Here we are once more, on the threshold of a new cycling season, and preparing ourselves for one of the few late-night, caffeine-fuelled events on the cycling spectator’s calendar. The Tour Down Under kicks off a new year of pro cycling, with a selection of flattish and sprint-friendly stretches of Adelaide roads, rounded off with a couple of goes up the famous Old Willunga Hill climb. The race has been won overall by a variety of rider styles, but the general classification will typically come down to whomever can punch their way up Willunga the fastest, which brings into play the usual climb-capable G.C. men, but also a range of powerful uphill sprinters and classics riders. It’s a great start to the year, which is often treated with respect by home riders who target a win on their own turf. Expect the Aussies to have been on the training rides over Christmas.
Stage 1 is the first test for the sprinters, and all eyes will be on Orica-GreenEdge’s Caleb Ewan. Can he deal with the pressure of racing on home soil? Today’s win at the Peoples Choice Classic suggest the answer is yes! Much is also expected from Wouter Wippert, who took a stage win here in 2015 whilst riding for the Drapac team. Other fast men who’ll be challenging are Ben Swift, Giacomo Nizzolo and also Matteo Pelucchi. Stage One’s podium will likely feature Ewan, Wippert and Pelucchi.
This is a race that will see plenty of breakaways attempting to catch out the peloton, with most riders not yet fully in race mode. Jack Bobridge did exactly that in last year’s Tour Down Under and in the recent Australian national championships and he’ll be keen to pull off that trick twice, but he’ll be a marked man. We also have two of the best in the business in the shape of Alessandro De Marchi and Adam Hansen. Stage 2 offers a great chance for a breakaway, but the fast circuits of Stirling and the final ramp uphill will make things tough for escapees. Instead, the likelier winners are either a sprinter who can handle an uphill finish, or else a climber with a decent final kick. Riders like Diego Ulissi, Juan Jose Lobato, Simon Gerrans or even G.C. guys like Geraint Thomas, Simon Clarke or Richie Porte all stand a good chance of taking a win and some healthy bonus seconds on the line.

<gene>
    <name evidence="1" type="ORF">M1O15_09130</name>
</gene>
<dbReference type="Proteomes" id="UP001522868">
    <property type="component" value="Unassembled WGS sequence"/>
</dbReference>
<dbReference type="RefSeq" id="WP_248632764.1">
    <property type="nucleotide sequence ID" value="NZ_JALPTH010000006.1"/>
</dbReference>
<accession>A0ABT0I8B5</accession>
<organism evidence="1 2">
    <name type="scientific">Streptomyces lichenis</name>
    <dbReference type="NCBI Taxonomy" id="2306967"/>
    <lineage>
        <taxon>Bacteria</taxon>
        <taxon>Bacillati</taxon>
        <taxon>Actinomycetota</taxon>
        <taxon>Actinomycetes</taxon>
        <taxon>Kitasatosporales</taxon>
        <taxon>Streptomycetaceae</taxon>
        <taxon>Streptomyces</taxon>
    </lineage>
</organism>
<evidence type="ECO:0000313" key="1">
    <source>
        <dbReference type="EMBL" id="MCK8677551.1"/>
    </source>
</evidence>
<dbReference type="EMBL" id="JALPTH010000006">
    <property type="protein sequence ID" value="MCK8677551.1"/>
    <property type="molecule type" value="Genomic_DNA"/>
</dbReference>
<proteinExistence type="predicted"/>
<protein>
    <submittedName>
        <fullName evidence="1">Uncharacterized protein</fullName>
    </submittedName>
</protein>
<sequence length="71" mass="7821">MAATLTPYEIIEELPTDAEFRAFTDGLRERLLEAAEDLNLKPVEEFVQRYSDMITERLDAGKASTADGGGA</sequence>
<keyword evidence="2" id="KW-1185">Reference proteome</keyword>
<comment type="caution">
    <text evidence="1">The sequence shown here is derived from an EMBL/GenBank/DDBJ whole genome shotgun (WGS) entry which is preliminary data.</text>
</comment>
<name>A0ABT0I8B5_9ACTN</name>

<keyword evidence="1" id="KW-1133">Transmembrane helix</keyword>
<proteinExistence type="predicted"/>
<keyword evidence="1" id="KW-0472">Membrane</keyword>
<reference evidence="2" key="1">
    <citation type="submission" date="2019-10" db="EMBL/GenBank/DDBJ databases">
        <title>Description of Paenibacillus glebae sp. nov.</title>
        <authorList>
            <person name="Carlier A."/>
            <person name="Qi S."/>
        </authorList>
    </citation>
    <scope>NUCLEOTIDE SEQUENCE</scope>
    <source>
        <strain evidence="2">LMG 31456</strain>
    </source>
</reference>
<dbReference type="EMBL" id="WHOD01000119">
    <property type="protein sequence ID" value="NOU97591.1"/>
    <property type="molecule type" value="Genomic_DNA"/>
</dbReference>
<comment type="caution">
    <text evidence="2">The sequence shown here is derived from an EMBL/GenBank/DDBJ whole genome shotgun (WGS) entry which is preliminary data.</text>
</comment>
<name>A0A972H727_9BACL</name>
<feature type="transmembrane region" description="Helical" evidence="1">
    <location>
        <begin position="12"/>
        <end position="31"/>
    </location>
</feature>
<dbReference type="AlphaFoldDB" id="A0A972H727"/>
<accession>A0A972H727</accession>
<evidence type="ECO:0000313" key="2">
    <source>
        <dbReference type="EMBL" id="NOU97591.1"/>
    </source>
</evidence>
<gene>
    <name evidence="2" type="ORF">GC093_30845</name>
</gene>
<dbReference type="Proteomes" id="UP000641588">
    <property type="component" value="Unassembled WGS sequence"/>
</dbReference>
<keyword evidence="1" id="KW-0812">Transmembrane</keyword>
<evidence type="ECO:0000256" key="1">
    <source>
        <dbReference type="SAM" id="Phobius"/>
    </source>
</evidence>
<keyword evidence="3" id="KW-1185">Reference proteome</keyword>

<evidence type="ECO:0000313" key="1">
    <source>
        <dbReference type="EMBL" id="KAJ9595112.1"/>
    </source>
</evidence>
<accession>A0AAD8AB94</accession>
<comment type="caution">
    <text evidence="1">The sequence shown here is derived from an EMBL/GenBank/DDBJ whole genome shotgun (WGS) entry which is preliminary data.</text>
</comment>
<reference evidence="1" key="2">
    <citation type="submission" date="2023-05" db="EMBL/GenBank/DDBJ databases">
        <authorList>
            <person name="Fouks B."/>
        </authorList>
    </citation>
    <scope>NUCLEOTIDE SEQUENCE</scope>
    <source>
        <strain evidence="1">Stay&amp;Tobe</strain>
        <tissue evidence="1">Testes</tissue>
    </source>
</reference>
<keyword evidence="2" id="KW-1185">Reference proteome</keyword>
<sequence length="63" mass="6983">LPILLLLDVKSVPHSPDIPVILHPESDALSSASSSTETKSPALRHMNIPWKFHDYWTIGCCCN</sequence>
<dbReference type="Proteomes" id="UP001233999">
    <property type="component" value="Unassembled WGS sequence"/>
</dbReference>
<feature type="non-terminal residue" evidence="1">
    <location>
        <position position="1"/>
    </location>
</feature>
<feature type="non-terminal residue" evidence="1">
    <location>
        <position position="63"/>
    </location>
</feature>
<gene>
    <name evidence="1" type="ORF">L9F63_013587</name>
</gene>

Stage 3 has got breakaway written all over it. If the likes of De Marchi or Hansen get in the break alongside some of the local Aussie teams then it’ll be hard for the peloton to ever bring them back. The group or rider that reaches the summit of Corkskrew Hill first will race for victory – simple as that. As well as those just mentioned, Rafael Valls or Julián Arredondo would be good picks for this one. If the peloton do in fact pull the break back, then it’ll be another G.C. fight for bonus points – in which case, may the best descender win.
Stage 4 is another break-friendly day, and the G.C. teams will most likely want to hold something back for stage 5. It’s not the same fast and furious final 10km that yesterday’s descent of Corkscrew Hill will have introduced, so expect multiple attempts to form a break through the day. If the break makes it we could see riders like Oscar Gatto, Peter Kennaugh or Enrico Battaglin come away with the win. If it’s a bunch sprint, look to stronger sprinters like Giacomo Nizzolo, Ben Swift and Juan Jose Lobato.
Stage 5, and the decisive stage of this year’s Tour Down Under, circled in red pen in all G.C. riders’ road books. The doubled ascent of Willunga Hill will likely create time splits which can’t be recovered on tomorrow’s stage, so the winner here is very probably going to take the tour. The way Willunga is raced will depend on whether any significant gaps have opened in the G.C. so far; if there are gaps, then today will be an aggressive, attack-heavy finale, and should make for great racing. Richie Porte is favourite for Stage 5, but Simon Gerrans has proven he can time his attacks to perfection on Willunga, and, after a rotten 2015 season, he’ll surely be going all out for an early-season win. We’re also looking to Louis Meintjes to try to catch the other favourites napping, but it’ll be tough given that everyone in the race knows that Willunga is the critical stretch of road.
By Stage 6, if the G.C. battle is still tight after Willunga, we’re going to see contenders fighting for bonus points on the intermediate sprint. However, at only 90km, this is going to be a fast and furiously raced stage which can surely only end in a sprint finish. This is the last chance for Ewan, Wippert, Pelucchi, et al to have a go, and, barring any crashes, we’re not going to see a dramatic shift in the over all top ten.
James: Louis Meintjes. The young South African will cope with the southern hemisphere heat. James thinks the main general classification guys will give him a little too much freedom, and he could take the win on Willunga to seal the overall.
Chris: Riche Porte. Playing the favourite card, Chris is opting for Porte out of the top contenders, as he thinks Richie will want to do his new team proud, and he’s always gone well in his home race before.
Andy: Simon Gerrans. Andy opts for the bookies’ overall favourite, Simon Gerrans. Gerro won here in 2014, and still has what it takes to win in the lumpier sprint finishes, as well as the powerful kick to give him and edge up Old Willunga.
Due to the time difference (and the demands of actual, paid work) we won’t be doing daily stage reports. Instead, we’ll be back the following week with our review of the entirety of the Tour Down Under.